• Content in the video (YouTube looks into the dialog using speech to text technology)
Social media sharing is the icing on the cake. A lot of people will find your videos through search and when a percentage of those viewers share it on social media, you will get even more visitors and such social sharing is rewarded with high rankings – which leads us to the video value signals…

2. Video Value Signals

If YouTube had unlimited staff capacity, in an ideal world they will watch every video and rank those videos according to the quality of production and the value that the video gives away.

But with X hours of video being uploaded every minute (X = a very large number, I would like to just keep it that way!) it is impossible for manual review. So YouTube naturally relies on systems and algorithms to find out which videos have high value.

For a moment imagine that we run YouTube. What factors will we consider in determining what videos have a good value? Let us list some of the points.

  • Click Through Ratio of the videos – impressions vs. clicks on the video title.
  • Engagement of the viewer. If the viewer of the videos leaves within 10 seconds of watching, it is a clear indication that the video is not relevant or not worthy of watching. (Ex: Words and Pictures slideshow with music and voice.)
  • Activity in the video – sharing in social media, ratings, comments, subscribing to channel.
  • Number of subscribers in the channel and value of other videos in the channel means that the user has been providing good value for a long time and his new videos can have better rankings instantly.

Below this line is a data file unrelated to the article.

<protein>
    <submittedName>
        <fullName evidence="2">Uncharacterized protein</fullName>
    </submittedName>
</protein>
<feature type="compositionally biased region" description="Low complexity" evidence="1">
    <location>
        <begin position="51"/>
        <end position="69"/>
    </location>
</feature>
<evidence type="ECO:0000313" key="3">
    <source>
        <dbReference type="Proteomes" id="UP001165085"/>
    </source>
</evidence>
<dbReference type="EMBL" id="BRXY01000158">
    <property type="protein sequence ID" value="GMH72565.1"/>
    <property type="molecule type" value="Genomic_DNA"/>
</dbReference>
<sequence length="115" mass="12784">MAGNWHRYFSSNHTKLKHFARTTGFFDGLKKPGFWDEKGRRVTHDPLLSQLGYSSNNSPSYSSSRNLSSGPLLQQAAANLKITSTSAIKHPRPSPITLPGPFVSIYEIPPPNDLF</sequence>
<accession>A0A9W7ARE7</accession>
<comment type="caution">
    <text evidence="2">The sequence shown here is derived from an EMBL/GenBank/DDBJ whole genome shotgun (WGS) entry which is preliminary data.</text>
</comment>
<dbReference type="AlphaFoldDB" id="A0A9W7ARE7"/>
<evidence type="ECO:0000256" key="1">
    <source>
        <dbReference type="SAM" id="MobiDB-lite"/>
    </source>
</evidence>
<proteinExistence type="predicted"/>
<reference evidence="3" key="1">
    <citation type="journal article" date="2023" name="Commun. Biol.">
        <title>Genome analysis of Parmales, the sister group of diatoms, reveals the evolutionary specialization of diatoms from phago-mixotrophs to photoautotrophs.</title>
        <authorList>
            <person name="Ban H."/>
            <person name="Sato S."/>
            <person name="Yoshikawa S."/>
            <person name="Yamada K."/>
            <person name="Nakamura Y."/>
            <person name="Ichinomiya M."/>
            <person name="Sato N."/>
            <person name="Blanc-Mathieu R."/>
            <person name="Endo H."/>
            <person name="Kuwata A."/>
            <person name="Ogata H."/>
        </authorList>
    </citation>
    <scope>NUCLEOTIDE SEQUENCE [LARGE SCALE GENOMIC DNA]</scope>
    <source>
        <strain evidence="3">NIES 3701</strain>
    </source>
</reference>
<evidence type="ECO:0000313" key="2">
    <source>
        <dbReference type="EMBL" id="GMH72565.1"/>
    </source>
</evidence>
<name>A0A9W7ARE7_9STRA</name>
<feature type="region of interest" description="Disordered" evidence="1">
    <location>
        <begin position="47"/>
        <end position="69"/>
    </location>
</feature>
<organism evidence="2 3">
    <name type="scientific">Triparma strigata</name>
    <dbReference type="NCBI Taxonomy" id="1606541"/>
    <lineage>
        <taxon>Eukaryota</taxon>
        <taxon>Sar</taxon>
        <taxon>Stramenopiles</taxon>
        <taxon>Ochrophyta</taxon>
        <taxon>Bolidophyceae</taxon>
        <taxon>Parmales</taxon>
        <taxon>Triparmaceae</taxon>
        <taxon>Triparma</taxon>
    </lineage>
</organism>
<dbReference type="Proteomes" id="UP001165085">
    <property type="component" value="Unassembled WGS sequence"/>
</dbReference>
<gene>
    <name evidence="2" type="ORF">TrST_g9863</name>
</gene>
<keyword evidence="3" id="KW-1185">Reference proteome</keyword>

• Replies to comments by the uploader. Means that the YouTube video uploader cares.
  • Consistent uploading of new videos.
  • Age of the video and the channel.
  • Natural back links to the video and the channel page.

There are more factors, but these are the major ones. There is no proof that YouTube looks at all these criteria to rank videos, but we don’t need proof. If we ran YouTube and would look into all these signals, YouTube will look into it too and hopefully a lot more factors.

But all those ranking algorithms try to achieve one result – reward high quality content. So it remains that good content is King.

You would have observed that ranking a video in YouTube and Google is not too much different from ranking a website in any search engine. What search engines look for is indication of good content and relevancy. Create good content and then use the techniques to communicate relevancy.

For more advanced SEO tips, you can visit my guest blog post in ProBlogger: SEO Your YouTube Videos in 10 Steps

Any questions?

{ 2 comments… read them below or add one }

Kyle Clouse September 24, 2012 at 2:37 pm

Deepak, this is a great post. Especially in #1, I see many videos that are created for marketing but the title and description are not search specific.

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Dan October 12, 2012 at 2:19 am

A neat YouTube SEO tip I recently learned was that Google actually looks at the closed-captioning text of YouTube videos as part of its indexing. Worth looking into if you are trying to get your YouTube videos to rank better.